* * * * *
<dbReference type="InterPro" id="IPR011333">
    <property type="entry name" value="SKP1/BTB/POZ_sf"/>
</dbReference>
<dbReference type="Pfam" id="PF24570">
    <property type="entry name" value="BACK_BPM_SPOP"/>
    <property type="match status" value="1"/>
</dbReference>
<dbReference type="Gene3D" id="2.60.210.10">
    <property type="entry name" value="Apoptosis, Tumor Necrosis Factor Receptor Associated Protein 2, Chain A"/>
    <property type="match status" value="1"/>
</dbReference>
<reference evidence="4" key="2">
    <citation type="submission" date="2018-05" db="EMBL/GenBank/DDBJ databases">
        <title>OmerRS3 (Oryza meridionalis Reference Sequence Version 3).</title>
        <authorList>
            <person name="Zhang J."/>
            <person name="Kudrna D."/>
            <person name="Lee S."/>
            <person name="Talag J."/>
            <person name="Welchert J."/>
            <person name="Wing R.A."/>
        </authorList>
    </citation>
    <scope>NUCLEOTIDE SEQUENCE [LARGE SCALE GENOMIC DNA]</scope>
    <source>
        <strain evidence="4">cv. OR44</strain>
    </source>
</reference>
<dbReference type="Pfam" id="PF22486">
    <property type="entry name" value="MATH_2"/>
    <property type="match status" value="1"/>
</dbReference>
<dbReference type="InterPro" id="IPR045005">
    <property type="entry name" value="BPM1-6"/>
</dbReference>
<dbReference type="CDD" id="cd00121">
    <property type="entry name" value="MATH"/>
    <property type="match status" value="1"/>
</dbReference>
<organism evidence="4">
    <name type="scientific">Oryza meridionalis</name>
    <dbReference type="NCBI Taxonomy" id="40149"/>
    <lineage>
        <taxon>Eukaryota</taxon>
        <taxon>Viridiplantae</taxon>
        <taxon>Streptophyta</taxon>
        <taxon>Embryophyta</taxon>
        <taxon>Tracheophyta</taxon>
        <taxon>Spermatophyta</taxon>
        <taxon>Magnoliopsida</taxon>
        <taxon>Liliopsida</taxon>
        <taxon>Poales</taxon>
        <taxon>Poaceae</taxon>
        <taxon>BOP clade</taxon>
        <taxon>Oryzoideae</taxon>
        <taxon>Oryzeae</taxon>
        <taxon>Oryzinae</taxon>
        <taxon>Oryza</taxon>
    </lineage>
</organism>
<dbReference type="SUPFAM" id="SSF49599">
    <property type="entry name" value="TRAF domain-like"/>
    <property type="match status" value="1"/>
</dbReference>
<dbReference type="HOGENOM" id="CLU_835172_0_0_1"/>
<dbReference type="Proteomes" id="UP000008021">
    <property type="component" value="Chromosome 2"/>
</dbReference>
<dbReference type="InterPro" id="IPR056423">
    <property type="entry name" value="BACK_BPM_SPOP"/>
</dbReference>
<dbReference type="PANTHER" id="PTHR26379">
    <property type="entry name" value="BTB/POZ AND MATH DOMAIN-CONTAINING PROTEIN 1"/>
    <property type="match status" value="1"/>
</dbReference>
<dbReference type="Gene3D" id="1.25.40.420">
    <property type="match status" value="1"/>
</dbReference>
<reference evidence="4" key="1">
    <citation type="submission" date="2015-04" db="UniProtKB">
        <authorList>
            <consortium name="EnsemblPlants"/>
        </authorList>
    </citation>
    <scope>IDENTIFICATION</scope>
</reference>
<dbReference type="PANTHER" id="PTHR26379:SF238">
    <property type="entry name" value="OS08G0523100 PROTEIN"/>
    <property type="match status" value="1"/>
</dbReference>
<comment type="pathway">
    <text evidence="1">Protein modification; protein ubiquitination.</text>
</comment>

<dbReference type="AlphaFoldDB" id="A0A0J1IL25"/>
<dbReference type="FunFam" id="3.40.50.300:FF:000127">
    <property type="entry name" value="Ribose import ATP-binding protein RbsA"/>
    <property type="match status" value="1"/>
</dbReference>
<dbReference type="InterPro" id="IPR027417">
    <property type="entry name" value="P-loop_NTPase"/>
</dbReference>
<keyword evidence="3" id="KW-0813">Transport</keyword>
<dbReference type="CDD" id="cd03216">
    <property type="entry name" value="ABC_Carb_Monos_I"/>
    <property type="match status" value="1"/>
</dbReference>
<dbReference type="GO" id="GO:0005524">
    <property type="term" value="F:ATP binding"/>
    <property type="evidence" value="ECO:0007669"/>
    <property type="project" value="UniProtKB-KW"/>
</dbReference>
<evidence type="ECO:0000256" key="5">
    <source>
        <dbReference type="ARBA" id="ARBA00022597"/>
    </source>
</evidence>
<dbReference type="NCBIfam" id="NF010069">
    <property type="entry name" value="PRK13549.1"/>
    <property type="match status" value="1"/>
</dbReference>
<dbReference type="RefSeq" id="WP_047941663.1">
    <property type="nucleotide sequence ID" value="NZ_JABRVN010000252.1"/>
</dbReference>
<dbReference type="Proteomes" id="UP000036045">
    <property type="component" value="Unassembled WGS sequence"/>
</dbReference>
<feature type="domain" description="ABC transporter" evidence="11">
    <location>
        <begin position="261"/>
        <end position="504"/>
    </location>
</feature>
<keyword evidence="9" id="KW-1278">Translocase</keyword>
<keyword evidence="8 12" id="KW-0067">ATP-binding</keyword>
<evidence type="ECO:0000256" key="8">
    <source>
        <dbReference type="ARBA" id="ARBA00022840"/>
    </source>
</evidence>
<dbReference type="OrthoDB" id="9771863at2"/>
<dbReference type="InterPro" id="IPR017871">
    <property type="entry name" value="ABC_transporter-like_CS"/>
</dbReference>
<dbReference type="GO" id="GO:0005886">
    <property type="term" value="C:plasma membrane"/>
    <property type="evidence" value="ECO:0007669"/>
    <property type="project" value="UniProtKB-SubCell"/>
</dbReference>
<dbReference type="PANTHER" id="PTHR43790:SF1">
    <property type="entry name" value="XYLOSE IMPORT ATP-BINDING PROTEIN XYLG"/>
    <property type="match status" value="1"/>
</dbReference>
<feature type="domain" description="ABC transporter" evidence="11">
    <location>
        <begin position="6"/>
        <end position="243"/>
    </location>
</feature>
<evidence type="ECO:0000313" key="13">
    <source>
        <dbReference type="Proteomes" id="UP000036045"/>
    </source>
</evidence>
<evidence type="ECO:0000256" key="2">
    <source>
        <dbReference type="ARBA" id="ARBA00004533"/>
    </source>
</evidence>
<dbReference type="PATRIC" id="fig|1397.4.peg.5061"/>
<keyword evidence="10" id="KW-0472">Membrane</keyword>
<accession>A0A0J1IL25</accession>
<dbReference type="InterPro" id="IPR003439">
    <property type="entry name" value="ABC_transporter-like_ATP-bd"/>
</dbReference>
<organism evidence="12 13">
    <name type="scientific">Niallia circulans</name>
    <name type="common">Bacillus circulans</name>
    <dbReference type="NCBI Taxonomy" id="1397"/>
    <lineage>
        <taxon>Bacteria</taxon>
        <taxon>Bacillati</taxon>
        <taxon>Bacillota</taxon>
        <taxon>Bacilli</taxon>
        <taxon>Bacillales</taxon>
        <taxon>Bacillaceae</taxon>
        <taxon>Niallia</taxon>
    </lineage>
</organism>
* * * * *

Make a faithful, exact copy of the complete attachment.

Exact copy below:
<dbReference type="InterPro" id="IPR011333">
    <property type="entry name" value="SKP1/BTB/POZ_sf"/>
</dbReference>
<dbReference type="Pfam" id="PF24570">
    <property type="entry name" value="BACK_BPM_SPOP"/>
    <property type="match status" value="1"/>
</dbReference>
<dbReference type="Gene3D" id="2.60.210.10">
    <property type="entry name" value="Apoptosis, Tumor Necrosis Factor Receptor Associated Protein 2, Chain A"/>
    <property type="match status" value="1"/>
</dbReference>
<reference evidence="4" key="2">
    <citation type="submission" date="2018-05" db="EMBL/GenBank/DDBJ databases">
        <title>OmerRS3 (Oryza meridionalis Reference Sequence Version 3).</title>
        <authorList>
            <person name="Zhang J."/>
            <person name="Kudrna D."/>
            <person name="Lee S."/>
            <person name="Talag J."/>
            <person name="Welchert J."/>
            <person name="Wing R.A."/>
        </authorList>
    </citation>
    <scope>NUCLEOTIDE SEQUENCE [LARGE SCALE GENOMIC DNA]</scope>
    <source>
        <strain evidence="4">cv. OR44</strain>
    </source>
</reference>
<dbReference type="Pfam" id="PF22486">
    <property type="entry name" value="MATH_2"/>
    <property type="match status" value="1"/>
</dbReference>
<dbReference type="InterPro" id="IPR045005">
    <property type="entry name" value="BPM1-6"/>
</dbReference>
<dbReference type="CDD" id="cd00121">
    <property type="entry name" value="MATH"/>
    <property type="match status" value="1"/>
</dbReference>
<organism evidence="4">
    <name type="scientific">Oryza meridionalis</name>
    <dbReference type="NCBI Taxonomy" id="40149"/>
    <lineage>
        <taxon>Eukaryota</taxon>
        <taxon>Viridiplantae</taxon>
        <taxon>Streptophyta</taxon>
        <taxon>Embryophyta</taxon>
        <taxon>Tracheophyta</taxon>
        <taxon>Spermatophyta</taxon>
        <taxon>Magnoliopsida</taxon>
        <taxon>Liliopsida</taxon>
        <taxon>Poales</taxon>
        <taxon>Poaceae</taxon>
        <taxon>BOP clade</taxon>
        <taxon>Oryzoideae</taxon>
        <taxon>Oryzeae</taxon>
        <taxon>Oryzinae</taxon>
        <taxon>Oryza</taxon>
    </lineage>
</organism>
<dbReference type="SUPFAM" id="SSF49599">
    <property type="entry name" value="TRAF domain-like"/>
    <property type="match status" value="1"/>
</dbReference>
<dbReference type="HOGENOM" id="CLU_835172_0_0_1"/>
<dbReference type="Proteomes" id="UP000008021">
    <property type="component" value="Chromosome 2"/>
</dbReference>
<dbReference type="InterPro" id="IPR056423">
    <property type="entry name" value="BACK_BPM_SPOP"/>
</dbReference>
<dbReference type="PANTHER" id="PTHR26379">
    <property type="entry name" value="BTB/POZ AND MATH DOMAIN-CONTAINING PROTEIN 1"/>
    <property type="match status" value="1"/>
</dbReference>
<dbReference type="Gene3D" id="1.25.40.420">
    <property type="match status" value="1"/>
</dbReference>
<reference evidence="4" key="1">
    <citation type="submission" date="2015-04" db="UniProtKB">
        <authorList>
            <consortium name="EnsemblPlants"/>
        </authorList>
    </citation>
    <scope>IDENTIFICATION</scope>
</reference>
<dbReference type="PANTHER" id="PTHR26379:SF238">
    <property type="entry name" value="OS08G0523100 PROTEIN"/>
    <property type="match status" value="1"/>
</dbReference>
<comment type="pathway">
    <text evidence="1">Protein modification; protein ubiquitination.</text>
</comment>

<dbReference type="AlphaFoldDB" id="A0A0J1IL25"/>
<dbReference type="FunFam" id="3.40.50.300:FF:000127">
    <property type="entry name" value="Ribose import ATP-binding protein RbsA"/>
    <property type="match status" value="1"/>
</dbReference>
<dbReference type="InterPro" id="IPR027417">
    <property type="entry name" value="P-loop_NTPase"/>
</dbReference>
<keyword evidence="3" id="KW-0813">Transport</keyword>
<dbReference type="CDD" id="cd03216">
    <property type="entry name" value="ABC_Carb_Monos_I"/>
    <property type="match status" value="1"/>
</dbReference>
<dbReference type="GO" id="GO:0005524">
    <property type="term" value="F:ATP binding"/>
    <property type="evidence" value="ECO:0007669"/>
    <property type="project" value="UniProtKB-KW"/>
</dbReference>
<evidence type="ECO:0000256" key="5">
    <source>
        <dbReference type="ARBA" id="ARBA00022597"/>
    </source>
</evidence>
<dbReference type="NCBIfam" id="NF010069">
    <property type="entry name" value="PRK13549.1"/>
    <property type="match status" value="1"/>
</dbReference>
<dbReference type="RefSeq" id="WP_047941663.1">
    <property type="nucleotide sequence ID" value="NZ_JABRVN010000252.1"/>
</dbReference>
<dbReference type="Proteomes" id="UP000036045">
    <property type="component" value="Unassembled WGS sequence"/>
</dbReference>
<feature type="domain" description="ABC transporter" evidence="11">
    <location>
        <begin position="261"/>
        <end position="504"/>
    </location>
</feature>
<keyword evidence="9" id="KW-1278">Translocase</keyword>
<keyword evidence="8 12" id="KW-0067">ATP-binding</keyword>
<evidence type="ECO:0000256" key="8">
    <source>
        <dbReference type="ARBA" id="ARBA00022840"/>
    </source>
</evidence>
<dbReference type="OrthoDB" id="9771863at2"/>
<dbReference type="InterPro" id="IPR017871">
    <property type="entry name" value="ABC_transporter-like_CS"/>
</dbReference>
<dbReference type="GO" id="GO:0005886">
    <property type="term" value="C:plasma membrane"/>
    <property type="evidence" value="ECO:0007669"/>
    <property type="project" value="UniProtKB-SubCell"/>
</dbReference>
<dbReference type="PANTHER" id="PTHR43790:SF1">
    <property type="entry name" value="XYLOSE IMPORT ATP-BINDING PROTEIN XYLG"/>
    <property type="match status" value="1"/>
</dbReference>
<feature type="domain" description="ABC transporter" evidence="11">
    <location>
        <begin position="6"/>
        <end position="243"/>
    </location>
</feature>
<evidence type="ECO:0000313" key="13">
    <source>
        <dbReference type="Proteomes" id="UP000036045"/>
    </source>
</evidence>
<evidence type="ECO:0000256" key="2">
    <source>
        <dbReference type="ARBA" id="ARBA00004533"/>
    </source>
</evidence>
<dbReference type="PATRIC" id="fig|1397.4.peg.5061"/>
<keyword evidence="10" id="KW-0472">Membrane</keyword>
<accession>A0A0J1IL25</accession>
<dbReference type="InterPro" id="IPR003439">
    <property type="entry name" value="ABC_transporter-like_ATP-bd"/>
</dbReference>
<organism evidence="12 13">
    <name type="scientific">Niallia circulans</name>
    <name type="common">Bacillus circulans</name>
    <dbReference type="NCBI Taxonomy" id="1397"/>
    <lineage>
        <taxon>Bacteria</taxon>
        <taxon>Bacillati</taxon>
        <taxon>Bacillota</taxon>
        <taxon>Bacilli</taxon>
        <taxon>Bacillales</taxon>
        <taxon>Bacillaceae</taxon>
        <taxon>Niallia</taxon>
    </lineage>
</organism>